"Hey Ho! Hey Ho! / This rape culture has got to go!"

"Yes means yes! No means no! / However I dress! Wherever I go!"

"NYPD / Blame the rapists, not me!"

And our favorite:

"Hey rapists! Go fuck yourselves!"

The feminist blogosphere was out in full force, and the march hosted many a veteran progressive agitator as well. But it felt as if the day really belonged to the youngest SlutWalkers in attendance. The loudest chants didn't come from long-time protesters, but from young women in bras with "slut" scrawled on their bellies, Kathleen Hanna-style, or in their school T-shirts banding together with classmates to raise their voices and shout as one. It was truly inspiring to see that the message of the march had been absorbed and relayed so articulately and bravely by participants.

This isn't to say that there are no valid critiques of SlutWalk to be made. There have been many complex, important discussions about the formation of the SlutWalk movement and the way groups pushing for social change can sometimes exclude whole groups of people or replicate the very hierarchies they seek to dismantle. For instance, this moving open letter from a group of black anti-violence activists begged New York City SlutWalk organizers to change the name of the event. And some reports from Saturday affirmed their critiques: that many who embrace the cause find the name too burdensome and insulting to get past, and that men on the outside of the movement will look at the women's bodies--but not their signs.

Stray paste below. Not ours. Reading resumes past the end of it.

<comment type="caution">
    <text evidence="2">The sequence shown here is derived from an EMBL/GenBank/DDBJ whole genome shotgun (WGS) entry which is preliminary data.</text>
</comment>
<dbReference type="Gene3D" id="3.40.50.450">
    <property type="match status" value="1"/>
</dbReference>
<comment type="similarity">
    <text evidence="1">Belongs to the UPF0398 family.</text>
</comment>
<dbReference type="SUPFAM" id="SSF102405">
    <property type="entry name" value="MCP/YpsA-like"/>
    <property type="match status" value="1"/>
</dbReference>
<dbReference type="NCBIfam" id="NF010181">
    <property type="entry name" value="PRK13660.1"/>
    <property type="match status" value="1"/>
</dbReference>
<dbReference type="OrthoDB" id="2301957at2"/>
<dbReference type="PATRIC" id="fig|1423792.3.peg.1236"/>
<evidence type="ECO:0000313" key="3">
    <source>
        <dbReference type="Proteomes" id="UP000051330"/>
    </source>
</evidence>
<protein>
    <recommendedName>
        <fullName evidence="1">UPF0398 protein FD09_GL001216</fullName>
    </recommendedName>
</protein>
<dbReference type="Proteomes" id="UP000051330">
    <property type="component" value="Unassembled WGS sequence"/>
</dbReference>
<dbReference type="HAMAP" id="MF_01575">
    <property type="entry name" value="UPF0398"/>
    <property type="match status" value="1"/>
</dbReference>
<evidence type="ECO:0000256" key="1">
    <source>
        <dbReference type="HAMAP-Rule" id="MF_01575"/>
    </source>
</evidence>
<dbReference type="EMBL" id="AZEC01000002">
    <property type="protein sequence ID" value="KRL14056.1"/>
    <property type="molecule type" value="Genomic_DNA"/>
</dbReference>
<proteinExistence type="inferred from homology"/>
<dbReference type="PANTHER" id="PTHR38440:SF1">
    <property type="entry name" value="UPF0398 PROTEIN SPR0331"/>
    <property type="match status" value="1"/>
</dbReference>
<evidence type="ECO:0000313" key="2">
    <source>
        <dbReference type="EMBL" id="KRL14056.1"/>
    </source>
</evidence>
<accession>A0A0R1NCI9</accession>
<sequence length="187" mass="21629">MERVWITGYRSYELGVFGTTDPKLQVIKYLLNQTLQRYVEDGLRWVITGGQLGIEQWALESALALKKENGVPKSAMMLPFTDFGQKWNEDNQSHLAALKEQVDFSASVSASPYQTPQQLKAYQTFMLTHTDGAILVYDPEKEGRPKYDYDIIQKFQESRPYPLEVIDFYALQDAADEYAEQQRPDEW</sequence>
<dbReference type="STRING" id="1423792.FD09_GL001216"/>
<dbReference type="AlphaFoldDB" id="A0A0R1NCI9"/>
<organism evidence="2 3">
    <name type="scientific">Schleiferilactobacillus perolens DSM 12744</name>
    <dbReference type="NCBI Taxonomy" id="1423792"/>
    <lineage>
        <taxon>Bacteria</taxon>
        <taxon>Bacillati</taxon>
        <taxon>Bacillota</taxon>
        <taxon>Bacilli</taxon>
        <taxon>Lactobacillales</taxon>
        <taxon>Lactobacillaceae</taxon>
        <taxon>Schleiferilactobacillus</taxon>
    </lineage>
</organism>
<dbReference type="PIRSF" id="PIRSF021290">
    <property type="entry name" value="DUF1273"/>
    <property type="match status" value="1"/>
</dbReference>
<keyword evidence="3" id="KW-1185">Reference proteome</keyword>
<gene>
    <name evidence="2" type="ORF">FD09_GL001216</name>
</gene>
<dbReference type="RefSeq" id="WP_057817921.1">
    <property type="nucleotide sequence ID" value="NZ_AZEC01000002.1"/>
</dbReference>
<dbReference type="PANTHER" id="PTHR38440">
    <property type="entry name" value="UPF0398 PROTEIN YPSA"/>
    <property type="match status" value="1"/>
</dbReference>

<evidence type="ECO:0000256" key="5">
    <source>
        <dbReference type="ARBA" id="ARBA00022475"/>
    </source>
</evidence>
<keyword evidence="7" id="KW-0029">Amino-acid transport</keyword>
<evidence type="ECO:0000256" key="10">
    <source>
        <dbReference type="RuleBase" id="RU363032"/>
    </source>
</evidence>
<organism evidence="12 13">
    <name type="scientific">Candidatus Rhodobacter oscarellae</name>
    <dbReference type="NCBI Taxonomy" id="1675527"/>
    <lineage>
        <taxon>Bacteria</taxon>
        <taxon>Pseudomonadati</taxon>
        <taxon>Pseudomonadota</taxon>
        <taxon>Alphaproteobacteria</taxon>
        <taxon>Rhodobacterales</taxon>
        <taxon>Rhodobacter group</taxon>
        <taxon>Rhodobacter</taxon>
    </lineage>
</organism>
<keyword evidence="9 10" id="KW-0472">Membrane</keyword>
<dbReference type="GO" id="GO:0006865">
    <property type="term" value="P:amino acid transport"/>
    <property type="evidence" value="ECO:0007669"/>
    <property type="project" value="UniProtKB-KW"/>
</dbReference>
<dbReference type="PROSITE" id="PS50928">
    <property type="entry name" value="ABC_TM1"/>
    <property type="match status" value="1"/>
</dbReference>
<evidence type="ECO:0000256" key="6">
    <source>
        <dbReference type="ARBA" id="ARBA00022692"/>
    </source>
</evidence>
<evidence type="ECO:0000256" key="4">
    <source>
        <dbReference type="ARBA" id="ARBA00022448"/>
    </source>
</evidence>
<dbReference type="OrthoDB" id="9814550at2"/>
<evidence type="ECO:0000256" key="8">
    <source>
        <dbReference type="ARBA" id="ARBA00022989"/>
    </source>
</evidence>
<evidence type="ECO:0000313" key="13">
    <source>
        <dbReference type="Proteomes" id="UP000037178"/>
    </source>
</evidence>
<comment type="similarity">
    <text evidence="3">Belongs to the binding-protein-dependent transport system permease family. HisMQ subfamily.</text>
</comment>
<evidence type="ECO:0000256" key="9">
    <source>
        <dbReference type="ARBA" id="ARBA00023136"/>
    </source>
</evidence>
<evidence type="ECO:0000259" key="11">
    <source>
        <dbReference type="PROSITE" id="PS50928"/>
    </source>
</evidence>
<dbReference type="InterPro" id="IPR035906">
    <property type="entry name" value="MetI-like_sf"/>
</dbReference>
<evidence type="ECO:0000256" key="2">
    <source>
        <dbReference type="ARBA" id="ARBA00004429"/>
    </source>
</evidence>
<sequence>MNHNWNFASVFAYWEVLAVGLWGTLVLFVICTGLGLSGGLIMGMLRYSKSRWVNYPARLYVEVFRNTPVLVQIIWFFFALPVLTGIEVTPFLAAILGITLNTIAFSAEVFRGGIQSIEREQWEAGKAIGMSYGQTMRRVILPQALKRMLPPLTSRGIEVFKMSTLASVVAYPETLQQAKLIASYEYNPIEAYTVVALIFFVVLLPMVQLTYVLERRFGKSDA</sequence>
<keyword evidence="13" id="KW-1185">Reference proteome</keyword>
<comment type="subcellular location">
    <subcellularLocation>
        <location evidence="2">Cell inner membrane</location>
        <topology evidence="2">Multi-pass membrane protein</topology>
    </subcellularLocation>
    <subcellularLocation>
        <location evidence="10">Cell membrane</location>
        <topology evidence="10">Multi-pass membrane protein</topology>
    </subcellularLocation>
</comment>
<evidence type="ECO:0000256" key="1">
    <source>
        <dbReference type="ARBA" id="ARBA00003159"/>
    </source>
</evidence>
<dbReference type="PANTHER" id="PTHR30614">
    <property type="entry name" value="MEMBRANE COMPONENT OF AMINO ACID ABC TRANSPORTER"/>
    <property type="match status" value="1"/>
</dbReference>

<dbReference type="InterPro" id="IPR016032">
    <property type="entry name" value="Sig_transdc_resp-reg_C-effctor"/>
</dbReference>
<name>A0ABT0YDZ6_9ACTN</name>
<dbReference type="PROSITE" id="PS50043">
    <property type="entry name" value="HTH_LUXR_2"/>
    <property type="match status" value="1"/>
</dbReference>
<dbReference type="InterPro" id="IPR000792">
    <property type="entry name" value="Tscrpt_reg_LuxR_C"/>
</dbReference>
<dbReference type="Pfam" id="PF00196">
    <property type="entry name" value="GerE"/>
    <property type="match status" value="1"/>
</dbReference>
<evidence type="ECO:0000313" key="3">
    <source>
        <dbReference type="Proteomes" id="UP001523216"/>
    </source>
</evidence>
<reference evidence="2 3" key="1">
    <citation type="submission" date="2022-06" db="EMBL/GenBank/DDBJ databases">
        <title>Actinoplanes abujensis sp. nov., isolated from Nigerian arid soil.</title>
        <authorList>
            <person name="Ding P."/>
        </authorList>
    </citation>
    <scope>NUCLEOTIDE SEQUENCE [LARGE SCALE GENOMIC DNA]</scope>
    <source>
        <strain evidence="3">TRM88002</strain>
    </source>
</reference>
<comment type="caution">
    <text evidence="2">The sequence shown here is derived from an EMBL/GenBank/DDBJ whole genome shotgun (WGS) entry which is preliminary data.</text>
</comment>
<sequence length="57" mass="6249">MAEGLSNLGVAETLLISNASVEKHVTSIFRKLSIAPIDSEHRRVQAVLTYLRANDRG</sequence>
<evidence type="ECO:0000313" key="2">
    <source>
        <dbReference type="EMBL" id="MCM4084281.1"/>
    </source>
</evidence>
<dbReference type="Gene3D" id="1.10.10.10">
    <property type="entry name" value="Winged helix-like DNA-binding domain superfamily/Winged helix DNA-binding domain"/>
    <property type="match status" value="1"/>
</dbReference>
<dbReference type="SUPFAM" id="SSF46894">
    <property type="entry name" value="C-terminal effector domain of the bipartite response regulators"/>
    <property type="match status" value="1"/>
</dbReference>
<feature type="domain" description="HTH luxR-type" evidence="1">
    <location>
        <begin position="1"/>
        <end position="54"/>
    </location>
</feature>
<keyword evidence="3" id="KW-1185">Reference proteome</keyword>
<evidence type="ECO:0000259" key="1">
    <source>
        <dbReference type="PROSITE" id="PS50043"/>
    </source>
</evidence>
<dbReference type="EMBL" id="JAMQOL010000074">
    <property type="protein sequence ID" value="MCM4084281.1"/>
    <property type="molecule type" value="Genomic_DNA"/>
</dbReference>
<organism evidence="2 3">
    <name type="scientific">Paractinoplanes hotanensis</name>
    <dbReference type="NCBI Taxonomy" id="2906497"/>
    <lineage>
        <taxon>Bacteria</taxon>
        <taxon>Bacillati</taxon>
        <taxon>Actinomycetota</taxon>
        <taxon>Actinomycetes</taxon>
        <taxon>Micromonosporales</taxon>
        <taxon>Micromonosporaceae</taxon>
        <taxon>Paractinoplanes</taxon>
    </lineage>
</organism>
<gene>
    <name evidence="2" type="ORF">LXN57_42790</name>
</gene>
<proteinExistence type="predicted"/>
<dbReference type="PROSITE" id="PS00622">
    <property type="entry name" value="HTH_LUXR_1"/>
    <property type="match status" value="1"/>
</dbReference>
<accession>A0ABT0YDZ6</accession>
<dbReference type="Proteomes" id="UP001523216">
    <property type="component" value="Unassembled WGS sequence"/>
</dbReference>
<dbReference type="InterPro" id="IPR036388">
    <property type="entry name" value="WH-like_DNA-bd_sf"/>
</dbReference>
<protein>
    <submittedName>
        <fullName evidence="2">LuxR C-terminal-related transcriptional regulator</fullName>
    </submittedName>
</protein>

At the same time, the efficacy of the controversial name was hard to ignore. The theatrical, subversive, satirical and playful aspects of the march turned the concept of a reactive protest into something that felt proactive, verging on revolutionary.

This short film created by Trixie Films of captures this sentiment. In her words: 

For me, one of the truly frustrating things about coverage of SlutWalks all over the world has been the media’s focus on the most elaborately undressed and risque marchers, leading people to believe the events are solely about demanding the right to dress like a slut. I hope this video gives people a sense of the range of participants (gender, orientation, background, race, age) that were there marching, chanting and generally raising some hell. You’ll want to hit pause over and over again to read all the signs!

Slutwalk NYC 2011 from Trixie Films on Vimeo.

Back in June, writer Jessica Valenti discussed SlutWalks with the hosts of MSNBC'sMorning Joe. When asked "Why not call these Empowerment Walks, and avoid the controversy [of the word slut]?" Valenti responded, "Do you think I’d be sitting here if they were called Empowerment Walks?" Indeed, it's unlikely they would have had the conversation at all.

Sarah Seltzer is an associate editor at AlterNet, a staff writer at RH Reality Check and a freelance writer based in New York City. Her work has been published in and on the websites of the Nation, the Christian Science Monitor and the Wall Street Journal. Find her at Lauren Kelley is an associate editor at AlterNet and a freelance writer and editor who has contributed to, The L Magazine and Time Out New York. She lives in Brooklyn. Follow her on Twitter here.